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cost was about £l a foot. It was a well -ascertained fact
that the coal measures on the Mendips, which were enor-
mously valuable, were cut off by that range of hills, and
appeared to die away as they approached the hills, because



38 TWENTY-FOURTH ANNUAL MEETING.

the sea had washed the edges of the coal away. There
was no geological doubt, however, that the coal-field
actually extended to the south of the Mendips.

After this digression on coal, the party descended to the
main quarry, where the stone was found to be of a much
more decided granite character.

The President said it frequently occurred that there
was an appearance of stratification which was deceptive,
and there was an example of it here. The lines abutted
very sharply, but the joints were not carried through.
The explanation of this was found in the paper which had
been read by Mr. King.

Mr. J. H. Parker, C.B., said the only fragments of
the old building visible were the buttresses of the hall, of
the time of Henry VII.

The President said there was another buttress on the
other side of the house, and there were also one or two
Elizabethan windows. He produced a double-handed
sword, which is said to have been taken from King John
of France, at the battle of Poitiers, by John la Warre.
That a sword was so taken was undoubted, and this one
had been in the possession of the family for a great number
of years, and always bore its present history.

Mr. F. H. Dickinson thought that the inscription must
be contemporaneous with the making of the weapon. The
characters were Roman.

Mr. John Batten said it was perfectly clear that John,
King of France, surrendered after much contention to
John la Warre and Sir John Pelham. He could have
been no direct ancestor of the Warres, however, or the
peerage would have descended to the family.



FIRST EXCURSION KINGSTON CHURCH. 39

'J he sword has inscribed on one side a cross, with the
monogram I.H.S., and on the other

EN GLADIUM JOHANNIS GALLI^E R.

The Rev. T. Hugo, M.A., here read a paper on " Hes-
tercombe,^' which is printed in Part II., page 136.

Mr. Batten exhibited an okl deed relating to Hester-
combe, of the date of Edward III.

lUn^fitou djlutiiclr""

was the next resort, and here the vicar (Rev. I. S. Gale)
met the visitors, who were further welcomed by merry
peals from the bells. The churchyard contains a grand
old yew of great dimensions.

Mr. J. H. Parker, C.B., said that this church differed
from most others in the neighbourhood. A considerable
portion remained of the Early English style of the begin-
ning of the 13th century. The chancel had been almost
entirely rebuilt. There was no mark of any chancel arch,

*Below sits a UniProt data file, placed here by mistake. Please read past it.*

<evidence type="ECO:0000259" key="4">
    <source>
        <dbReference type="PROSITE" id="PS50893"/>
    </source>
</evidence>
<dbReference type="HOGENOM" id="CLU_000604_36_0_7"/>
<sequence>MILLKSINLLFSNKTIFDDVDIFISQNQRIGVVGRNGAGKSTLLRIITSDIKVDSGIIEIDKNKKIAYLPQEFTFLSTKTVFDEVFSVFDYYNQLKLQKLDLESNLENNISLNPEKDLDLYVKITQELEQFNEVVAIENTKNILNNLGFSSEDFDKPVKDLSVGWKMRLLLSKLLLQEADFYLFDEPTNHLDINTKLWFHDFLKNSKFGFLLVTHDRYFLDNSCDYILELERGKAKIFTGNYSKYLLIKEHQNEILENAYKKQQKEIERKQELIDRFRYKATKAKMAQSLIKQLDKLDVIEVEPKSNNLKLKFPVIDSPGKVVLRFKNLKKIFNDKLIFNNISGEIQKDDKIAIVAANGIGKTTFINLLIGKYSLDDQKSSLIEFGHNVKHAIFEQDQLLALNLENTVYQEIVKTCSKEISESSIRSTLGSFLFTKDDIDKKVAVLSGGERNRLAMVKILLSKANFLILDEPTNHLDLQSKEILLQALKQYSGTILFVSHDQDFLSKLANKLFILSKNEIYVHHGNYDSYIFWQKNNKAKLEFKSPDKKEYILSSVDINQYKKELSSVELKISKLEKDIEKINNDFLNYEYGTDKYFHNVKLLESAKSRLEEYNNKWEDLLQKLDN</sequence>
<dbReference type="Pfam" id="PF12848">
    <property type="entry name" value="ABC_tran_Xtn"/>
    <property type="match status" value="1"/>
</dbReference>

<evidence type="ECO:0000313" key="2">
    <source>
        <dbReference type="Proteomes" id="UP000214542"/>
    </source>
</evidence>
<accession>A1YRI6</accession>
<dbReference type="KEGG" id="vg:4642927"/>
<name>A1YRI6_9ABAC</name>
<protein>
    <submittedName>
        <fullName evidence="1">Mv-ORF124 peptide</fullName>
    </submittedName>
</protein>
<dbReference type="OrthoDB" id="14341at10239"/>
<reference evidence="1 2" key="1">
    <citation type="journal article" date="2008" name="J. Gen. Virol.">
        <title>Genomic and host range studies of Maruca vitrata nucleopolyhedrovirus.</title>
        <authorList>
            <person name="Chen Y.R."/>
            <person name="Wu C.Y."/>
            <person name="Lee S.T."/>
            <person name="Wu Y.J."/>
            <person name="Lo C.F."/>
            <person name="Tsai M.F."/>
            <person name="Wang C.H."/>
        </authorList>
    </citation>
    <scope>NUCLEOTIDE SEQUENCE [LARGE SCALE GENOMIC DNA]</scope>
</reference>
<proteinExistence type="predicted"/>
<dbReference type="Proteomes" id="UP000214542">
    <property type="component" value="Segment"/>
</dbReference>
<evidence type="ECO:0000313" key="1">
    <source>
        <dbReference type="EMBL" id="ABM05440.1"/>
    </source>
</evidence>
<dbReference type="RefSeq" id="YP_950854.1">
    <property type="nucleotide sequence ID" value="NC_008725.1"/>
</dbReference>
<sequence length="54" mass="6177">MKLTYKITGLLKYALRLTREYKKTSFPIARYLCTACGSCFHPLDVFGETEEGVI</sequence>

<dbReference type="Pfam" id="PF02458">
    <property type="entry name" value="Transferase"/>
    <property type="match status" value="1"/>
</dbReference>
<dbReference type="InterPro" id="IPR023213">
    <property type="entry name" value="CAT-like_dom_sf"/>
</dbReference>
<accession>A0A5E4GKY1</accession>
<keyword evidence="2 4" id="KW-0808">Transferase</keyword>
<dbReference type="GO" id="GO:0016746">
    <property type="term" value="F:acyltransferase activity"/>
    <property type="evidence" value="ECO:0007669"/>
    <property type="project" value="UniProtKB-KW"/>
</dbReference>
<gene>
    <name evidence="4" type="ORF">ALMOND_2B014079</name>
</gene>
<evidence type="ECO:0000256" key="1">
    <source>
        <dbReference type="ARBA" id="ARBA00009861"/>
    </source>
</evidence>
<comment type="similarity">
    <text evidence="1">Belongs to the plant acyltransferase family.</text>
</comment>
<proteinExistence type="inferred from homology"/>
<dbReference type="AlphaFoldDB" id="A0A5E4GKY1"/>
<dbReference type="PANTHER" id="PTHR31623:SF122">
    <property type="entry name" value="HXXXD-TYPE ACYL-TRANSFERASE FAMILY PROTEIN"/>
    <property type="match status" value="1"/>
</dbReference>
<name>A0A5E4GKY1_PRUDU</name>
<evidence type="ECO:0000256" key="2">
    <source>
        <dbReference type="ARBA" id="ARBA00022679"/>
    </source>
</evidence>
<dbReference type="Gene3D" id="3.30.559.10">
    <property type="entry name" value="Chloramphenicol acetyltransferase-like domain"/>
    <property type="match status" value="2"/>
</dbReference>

but it was impossible to say what the original termination
was ; it was exceedingly probable that there was an apse
at the end. The columns indicated that there was no
chancel arch at that .point. The present ceiling also be-
longed to a late period. The tower was one of the finest
of Somersetshire towers of the time of Henry VII., and
the fan tracery vault at the porch was a remarkable feature.
The greater part had been carefully restored, and great
credit was due for the faithful manner in which this had
been done. There was a fine tomb in the Decorated style,
of the date of Richard II., and supposed to contain the
remains of one of the Warre family. The painted glass

* An account of this Churcli, by the late Eev. Eccles J. Carter,
together with engravings of the tower and tomb of the Warre family,
will be found in the volume of the Society's Proceedings for 1853, p. 33.



40 TWENTY-FOURTH ANNUAL MEETING.

in the window came from the chapel at Hestercombe, but
was not ancient.* The pewing was quite unique. Somer-
setshire benches he considered the best church furniture
to be seen anywhere in the vv^orld. All over the Continent
they had the greatish rubbish of chairs piled up in the
churches, and anything like these benches was seldom seen
except in the east and west of England. Those in this
church were every one different and beautifully carved.
One was dated 1522, and they were in the fashion of the
period of the beginning of the 16th century. The pew
system began in Scotland, and spread through the centre
of England into France. That fashion prevailed for two or
three centuries, and destroyed these beautiful benches which
all antiquarians agreed were the finest church furniture.
Passing into the churchyard Mr. Parker called attention
to the fine outline of the tower, which was a very rich
example in decoration altogether, little pinnacles attaching
to the buttresses all the way up. The parapet was open,
and the windows of the tower pierced to keep out the
birds — a feature of a peculiarly Somersetshire character.
Notice having been drawn to the rough-casting, he said
that the cai-rying out of the work in that manner had no
doubt an economical solution. The niches, instead of
standing upon corbels, rested upon little shafts; the images
were gone ; and the feature was an unusual one.

The following extracts from Heale's excellent work on
the " History of Church Seats or Pews " will show that
Somerset was famous for its bench-ends : —

The early pews were, beyond all question, simply a row
of benches with backs, and those which are now commonly
termed " open seats " are examples of early pews, or copies or

* The armorial bearings shown are those of families connected with
the Warres.




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Online LibrarySomersetshire Archaeological and Natural History SProceedings (Volume 18) → online text (page 4 of 24)